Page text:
In the instant case there was no determination that any testimony presented in behalf of the plaintiff was incredible because it was in direct conflict with conceded or physical facts. Because this is so, we need set forth only the testimony and evidence favorable to the plaintiff in order to ascertain whether it would support a jury finding with respect to comparative negligence that would attribute more than 50 per cent of the total aggregate negligence to the defendants.
The accident occurred at about 5 p.m. on December 16, 1957, on a farm located in Dane county. The mechanical device which the plaintiff was operating at the time is referred to as a "barn cleaner" and was manufactured by the Hedlund Manufacturing Company of Boyceville, Wisconsin.
A description of such barn cleaner is as follows: Two parallel chains are laid at the bottom of the barn gutter which extends through the barn at the rear of the cattle stanchions. Cross cleats, or paddles, are fastened to such chains at intervals of every 24 inches. This device consisting of the two chains and connecting cleats is called the "apron." The cattle are bedded with straw and, when the barn is cleaned, such straw and accumulated manure is pitched into the gutter on top of the apron. At one end of the gutter is a barn door leading to the barnyard. Another part of the barn cleaner consists of a wooden chute some 20 to 24 feet long with one end elevated to a height above the level of the top of a manure spreader. The low end of the chute extends to the barn door. At the upper end of the chute is a revolving roller or drum. After the straw and manure have been placed on the apron, a cable is attached to the end of the apron nearest the chute, which cable is also fastened to a power-driven winch. When the power is turned on, such cable pulls the apron with its load of debris up the chute and under and then over the revolving roller at the upper end of the chute. There is a sufficient opening between the floor of the chute and such roller to cause the debris to drop into a manure spreader which is parked under such opening. After the apron is pulled over such roller the cable causes it to be pulled back toward the barn until the apron finally again comes to rest in the barn gutter.
At one stage of the operation of the barn cleaner one portion of the apron with its load of debris is being drawn up the chute while directly above it another part of the apron is being drawn back toward the barn. When this occurs there is a distance of 18 inches between the top of the side pieces of the chute and the chains of the portion of the apron which has previously passed under and over the roller and is being drawn toward the barn. It was at this stage of the barn-cleaning operation that the plaintiff was injured.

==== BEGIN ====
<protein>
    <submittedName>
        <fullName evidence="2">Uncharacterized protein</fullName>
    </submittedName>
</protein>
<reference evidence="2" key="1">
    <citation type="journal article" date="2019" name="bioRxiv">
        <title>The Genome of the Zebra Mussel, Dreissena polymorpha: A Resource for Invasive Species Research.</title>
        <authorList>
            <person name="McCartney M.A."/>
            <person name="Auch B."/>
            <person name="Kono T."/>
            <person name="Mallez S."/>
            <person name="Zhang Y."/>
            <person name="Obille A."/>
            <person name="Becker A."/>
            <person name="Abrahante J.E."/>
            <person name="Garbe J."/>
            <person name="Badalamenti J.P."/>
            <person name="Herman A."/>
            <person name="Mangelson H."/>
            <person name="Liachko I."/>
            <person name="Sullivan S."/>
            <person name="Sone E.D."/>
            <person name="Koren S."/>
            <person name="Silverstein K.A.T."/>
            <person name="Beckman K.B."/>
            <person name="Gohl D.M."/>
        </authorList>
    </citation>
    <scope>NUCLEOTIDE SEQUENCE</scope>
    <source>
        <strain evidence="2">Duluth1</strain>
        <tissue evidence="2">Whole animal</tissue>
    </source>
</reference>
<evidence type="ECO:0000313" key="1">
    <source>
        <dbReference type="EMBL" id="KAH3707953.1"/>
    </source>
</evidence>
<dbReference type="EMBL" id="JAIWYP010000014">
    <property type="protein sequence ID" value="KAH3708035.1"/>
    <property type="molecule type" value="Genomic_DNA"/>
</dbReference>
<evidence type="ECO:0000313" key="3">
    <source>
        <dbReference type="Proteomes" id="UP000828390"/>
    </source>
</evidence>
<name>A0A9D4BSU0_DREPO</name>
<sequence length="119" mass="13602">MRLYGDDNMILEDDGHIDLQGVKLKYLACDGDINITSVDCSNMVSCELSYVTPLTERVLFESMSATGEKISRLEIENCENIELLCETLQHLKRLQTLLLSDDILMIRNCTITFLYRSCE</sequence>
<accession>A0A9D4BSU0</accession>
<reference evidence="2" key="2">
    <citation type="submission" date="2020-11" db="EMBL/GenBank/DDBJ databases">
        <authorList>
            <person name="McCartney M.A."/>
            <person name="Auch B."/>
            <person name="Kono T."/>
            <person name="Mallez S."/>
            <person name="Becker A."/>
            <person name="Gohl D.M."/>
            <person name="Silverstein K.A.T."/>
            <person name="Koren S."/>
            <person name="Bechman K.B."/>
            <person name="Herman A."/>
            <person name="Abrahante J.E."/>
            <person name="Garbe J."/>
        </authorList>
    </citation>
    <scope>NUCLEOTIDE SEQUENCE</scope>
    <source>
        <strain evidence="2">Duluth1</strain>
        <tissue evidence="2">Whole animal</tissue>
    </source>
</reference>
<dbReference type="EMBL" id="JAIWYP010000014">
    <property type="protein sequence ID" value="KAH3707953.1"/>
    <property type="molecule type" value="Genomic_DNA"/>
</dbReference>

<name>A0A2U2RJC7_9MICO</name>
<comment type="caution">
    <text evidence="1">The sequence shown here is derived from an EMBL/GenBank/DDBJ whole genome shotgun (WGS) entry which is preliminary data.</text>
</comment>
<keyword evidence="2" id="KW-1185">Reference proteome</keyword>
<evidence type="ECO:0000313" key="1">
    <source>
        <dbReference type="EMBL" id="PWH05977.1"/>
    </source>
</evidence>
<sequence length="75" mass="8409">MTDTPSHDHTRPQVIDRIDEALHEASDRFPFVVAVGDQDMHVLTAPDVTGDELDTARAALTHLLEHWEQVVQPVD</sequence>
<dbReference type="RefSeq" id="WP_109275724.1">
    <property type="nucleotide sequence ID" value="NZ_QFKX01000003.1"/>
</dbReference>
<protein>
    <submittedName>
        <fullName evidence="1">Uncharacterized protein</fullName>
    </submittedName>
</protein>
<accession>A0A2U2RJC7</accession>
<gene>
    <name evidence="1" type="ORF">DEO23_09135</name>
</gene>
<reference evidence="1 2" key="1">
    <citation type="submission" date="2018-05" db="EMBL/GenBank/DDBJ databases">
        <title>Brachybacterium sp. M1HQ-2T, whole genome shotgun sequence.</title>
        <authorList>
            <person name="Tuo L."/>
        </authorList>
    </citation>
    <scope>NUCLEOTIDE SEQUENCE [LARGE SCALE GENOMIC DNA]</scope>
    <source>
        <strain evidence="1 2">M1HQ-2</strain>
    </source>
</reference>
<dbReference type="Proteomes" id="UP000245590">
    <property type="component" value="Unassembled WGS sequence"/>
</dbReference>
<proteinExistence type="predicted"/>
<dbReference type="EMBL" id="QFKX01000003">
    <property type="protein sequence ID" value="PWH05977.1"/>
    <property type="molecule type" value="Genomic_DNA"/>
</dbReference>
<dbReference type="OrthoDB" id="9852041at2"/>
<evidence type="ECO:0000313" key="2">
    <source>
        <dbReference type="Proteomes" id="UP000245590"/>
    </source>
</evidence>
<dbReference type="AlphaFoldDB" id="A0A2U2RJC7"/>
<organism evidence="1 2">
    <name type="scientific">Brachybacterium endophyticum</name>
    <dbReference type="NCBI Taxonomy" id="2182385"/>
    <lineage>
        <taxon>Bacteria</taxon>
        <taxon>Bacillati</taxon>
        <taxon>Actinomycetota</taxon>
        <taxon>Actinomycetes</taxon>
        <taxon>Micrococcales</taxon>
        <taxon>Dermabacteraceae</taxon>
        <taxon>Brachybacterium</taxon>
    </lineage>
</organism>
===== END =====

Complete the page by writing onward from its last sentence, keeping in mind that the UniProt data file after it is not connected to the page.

At the time of the accident the plaintiff was standing just outside the barn-door opening at the foot of the chute. He noticed that at this point some of the debris to be carried up the chute was slipping back and beginning to pile up. He reached in between the near side of the chute and the upper returning apron chain with his gloved right hand and pressed down on such mound of debris. The moving cleats of the apron then caught hold and started to carry such mound of debris up the chute. However, it only proceeded about a foot and a half when it again started to slip back. A second time the plaintiff applied downward pressure to this debris with his right hand. In doing so his weight was shifted to his left foot. This foot slipped and plaintiff involuntarily reached out with his left hand in an effort to grab something that would enable him to regain his balance. As a result his left hand and forearm became entangled in the upper moving apron chain mangling the same to the extent that it was necessary to amputate the left arm at the elbow. There was no ice on the ground where the plaintiff was standing when his left foot slipped, but he testified that he had gotten some manure on his shoes. This was his explanation of why such foot slipped.
The plaintiff further testified that some five or six times in the past when operating the barn cleaner he had observed debris slipping back near the bottom of the chute and piling up. On some of those occasions he remedied the situation by applying pressure with shovel and on others with his gloved hand. The reason given by the plaintiff for not using the shovel instead of his hand on the day of the accident was because the shovel was then standing against the manure spreader some little distance away.